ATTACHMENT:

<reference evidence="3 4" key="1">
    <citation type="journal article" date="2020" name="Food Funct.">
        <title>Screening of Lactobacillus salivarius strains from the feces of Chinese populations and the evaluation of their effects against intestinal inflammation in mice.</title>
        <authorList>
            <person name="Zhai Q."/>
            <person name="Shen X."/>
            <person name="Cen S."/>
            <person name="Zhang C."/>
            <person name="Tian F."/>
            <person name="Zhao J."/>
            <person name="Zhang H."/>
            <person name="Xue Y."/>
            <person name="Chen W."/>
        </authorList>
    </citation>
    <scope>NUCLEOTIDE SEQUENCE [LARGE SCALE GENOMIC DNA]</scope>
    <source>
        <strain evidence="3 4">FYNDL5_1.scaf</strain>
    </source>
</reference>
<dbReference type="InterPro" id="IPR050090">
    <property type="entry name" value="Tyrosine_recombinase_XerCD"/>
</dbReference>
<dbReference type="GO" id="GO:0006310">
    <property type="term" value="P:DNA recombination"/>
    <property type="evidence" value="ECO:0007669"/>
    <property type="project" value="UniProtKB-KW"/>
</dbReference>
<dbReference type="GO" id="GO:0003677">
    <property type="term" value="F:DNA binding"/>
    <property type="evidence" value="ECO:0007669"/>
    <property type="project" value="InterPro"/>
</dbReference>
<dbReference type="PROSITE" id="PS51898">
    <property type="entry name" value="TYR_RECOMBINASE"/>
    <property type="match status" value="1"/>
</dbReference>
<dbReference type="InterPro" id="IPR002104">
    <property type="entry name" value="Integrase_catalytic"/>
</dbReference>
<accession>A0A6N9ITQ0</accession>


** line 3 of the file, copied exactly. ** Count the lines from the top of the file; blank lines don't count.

        <title>Screening of Lactobacillus salivarius strains from the feces of Chinese populations and the evaluation of their effects against intestinal inflammation in mice.</title>